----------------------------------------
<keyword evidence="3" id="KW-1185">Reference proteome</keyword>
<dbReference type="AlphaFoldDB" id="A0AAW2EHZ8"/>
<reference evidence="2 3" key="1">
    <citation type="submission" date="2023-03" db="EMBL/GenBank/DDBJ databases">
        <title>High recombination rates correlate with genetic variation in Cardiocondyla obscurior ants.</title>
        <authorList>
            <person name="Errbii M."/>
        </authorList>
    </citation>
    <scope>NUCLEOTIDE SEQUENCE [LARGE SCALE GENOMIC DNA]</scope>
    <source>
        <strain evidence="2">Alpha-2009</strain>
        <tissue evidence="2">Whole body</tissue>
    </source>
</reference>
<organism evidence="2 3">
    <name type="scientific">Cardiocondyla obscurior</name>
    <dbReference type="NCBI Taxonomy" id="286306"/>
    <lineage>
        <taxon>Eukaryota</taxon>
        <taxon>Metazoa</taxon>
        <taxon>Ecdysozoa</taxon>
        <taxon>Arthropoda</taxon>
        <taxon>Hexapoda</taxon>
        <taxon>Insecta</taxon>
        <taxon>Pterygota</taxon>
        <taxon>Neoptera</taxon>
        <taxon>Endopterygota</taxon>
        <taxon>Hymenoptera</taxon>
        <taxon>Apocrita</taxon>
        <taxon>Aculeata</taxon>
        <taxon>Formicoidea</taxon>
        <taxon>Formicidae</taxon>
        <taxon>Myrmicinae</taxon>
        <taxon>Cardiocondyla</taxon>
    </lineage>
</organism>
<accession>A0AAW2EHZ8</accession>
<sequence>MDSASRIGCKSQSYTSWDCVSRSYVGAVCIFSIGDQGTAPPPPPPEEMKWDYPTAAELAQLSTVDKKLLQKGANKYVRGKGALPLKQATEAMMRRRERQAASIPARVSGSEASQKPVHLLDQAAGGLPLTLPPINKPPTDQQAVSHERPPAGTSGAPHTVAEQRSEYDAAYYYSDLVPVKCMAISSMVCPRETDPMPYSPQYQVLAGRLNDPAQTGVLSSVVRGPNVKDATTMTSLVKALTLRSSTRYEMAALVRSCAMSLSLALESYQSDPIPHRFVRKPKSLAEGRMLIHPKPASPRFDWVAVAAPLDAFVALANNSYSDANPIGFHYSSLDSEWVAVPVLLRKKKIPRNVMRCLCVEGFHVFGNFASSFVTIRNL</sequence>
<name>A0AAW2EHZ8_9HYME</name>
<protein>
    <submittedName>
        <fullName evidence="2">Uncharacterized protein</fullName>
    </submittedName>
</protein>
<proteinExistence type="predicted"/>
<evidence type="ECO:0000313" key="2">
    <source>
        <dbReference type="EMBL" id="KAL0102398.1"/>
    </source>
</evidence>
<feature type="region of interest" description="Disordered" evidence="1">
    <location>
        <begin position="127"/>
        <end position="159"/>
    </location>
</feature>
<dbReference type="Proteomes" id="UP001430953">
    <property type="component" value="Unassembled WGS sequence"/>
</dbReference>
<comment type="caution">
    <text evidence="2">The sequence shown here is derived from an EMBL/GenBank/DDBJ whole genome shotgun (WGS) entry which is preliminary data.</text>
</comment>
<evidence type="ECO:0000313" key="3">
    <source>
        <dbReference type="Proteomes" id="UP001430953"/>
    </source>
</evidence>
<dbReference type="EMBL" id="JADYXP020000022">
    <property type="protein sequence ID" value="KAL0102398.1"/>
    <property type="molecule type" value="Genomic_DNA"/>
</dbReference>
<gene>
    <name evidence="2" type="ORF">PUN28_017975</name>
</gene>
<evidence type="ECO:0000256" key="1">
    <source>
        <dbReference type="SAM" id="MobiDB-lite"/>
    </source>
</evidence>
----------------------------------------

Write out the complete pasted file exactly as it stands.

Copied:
<keyword evidence="3" id="KW-1185">Reference proteome</keyword>
<dbReference type="AlphaFoldDB" id="A0AAW2EHZ8"/>
<reference evidence="2 3" key="1">
    <citation type="submission" date="2023-03" db="EMBL/GenBank/DDBJ databases">
        <title>High recombination rates correlate with genetic variation in Cardiocondyla obscurior ants.</title>
        <authorList>
            <person name="Errbii M."/>
        </authorList>
    </citation>
    <scope>NUCLEOTIDE SEQUENCE [LARGE SCALE GENOMIC DNA]</scope>
    <source>
        <strain evidence="2">Alpha-2009</strain>
        <tissue evidence="2">Whole body</tissue>
    </source>
</reference>
<organism evidence="2 3">
    <name type="scientific">Cardiocondyla obscurior</name>
    <dbReference type="NCBI Taxonomy" id="286306"/>
    <lineage>
        <taxon>Eukaryota</taxon>
        <taxon>Metazoa</taxon>
        <taxon>Ecdysozoa</taxon>
        <taxon>Arthropoda</taxon>
        <taxon>Hexapoda</taxon>
        <taxon>Insecta</taxon>
        <taxon>Pterygota</taxon>
        <taxon>Neoptera</taxon>
        <taxon>Endopterygota</taxon>
        <taxon>Hymenoptera</taxon>
        <taxon>Apocrita</taxon>
        <taxon>Aculeata</taxon>
        <taxon>Formicoidea</taxon>
        <taxon>Formicidae</taxon>
        <taxon>Myrmicinae</taxon>
        <taxon>Cardiocondyla</taxon>
    </lineage>
</organism>
<accession>A0AAW2EHZ8</accession>
<sequence>MDSASRIGCKSQSYTSWDCVSRSYVGAVCIFSIGDQGTAPPPPPPEEMKWDYPTAAELAQLSTVDKKLLQKGANKYVRGKGALPLKQATEAMMRRRERQAASIPARVSGSEASQKPVHLLDQAAGGLPLTLPPINKPPTDQQAVSHERPPAGTSGAPHTVAEQRSEYDAAYYYSDLVPVKCMAISSMVCPRETDPMPYSPQYQVLAGRLNDPAQTGVLSSVVRGPNVKDATTMTSLVKALTLRSSTRYEMAALVRSCAMSLSLALESYQSDPIPHRFVRKPKSLAEGRMLIHPKPASPRFDWVAVAAPLDAFVALANNSYSDANPIGFHYSSLDSEWVAVPVLLRKKKIPRNVMRCLCVEGFHVFGNFASSFVTIRNL</sequence>
<name>A0AAW2EHZ8_9HYME</name>
<protein>
    <submittedName>
        <fullName evidence="2">Uncharacterized protein</fullName>
    </submittedName>
</protein>
<proteinExistence type="predicted"/>
<evidence type="ECO:0000313" key="2">
    <source>
        <dbReference type="EMBL" id="KAL0102398.1"/>
    </source>
</evidence>
<feature type="region of interest" description="Disordered" evidence="1">
    <location>
        <begin position="127"/>
        <end position="159"/>
    </location>
</feature>
<dbReference type="Proteomes" id="UP001430953">
    <property type="component" value="Unassembled WGS sequence"/>
</dbReference>
<comment type="caution">
    <text evidence="2">The sequence shown here is derived from an EMBL/GenBank/DDBJ whole genome shotgun (WGS) entry which is preliminary data.</text>
</comment>
<evidence type="ECO:0000313" key="3">
    <source>
        <dbReference type="Proteomes" id="UP001430953"/>
    </source>
</evidence>
<dbReference type="EMBL" id="JADYXP020000022">
    <property type="protein sequence ID" value="KAL0102398.1"/>
    <property type="molecule type" value="Genomic_DNA"/>
</dbReference>
<gene>
    <name evidence="2" type="ORF">PUN28_017975</name>
</gene>
<evidence type="ECO:0000256" key="1">
    <source>
        <dbReference type="SAM" id="MobiDB-lite"/>
    </source>
</evidence>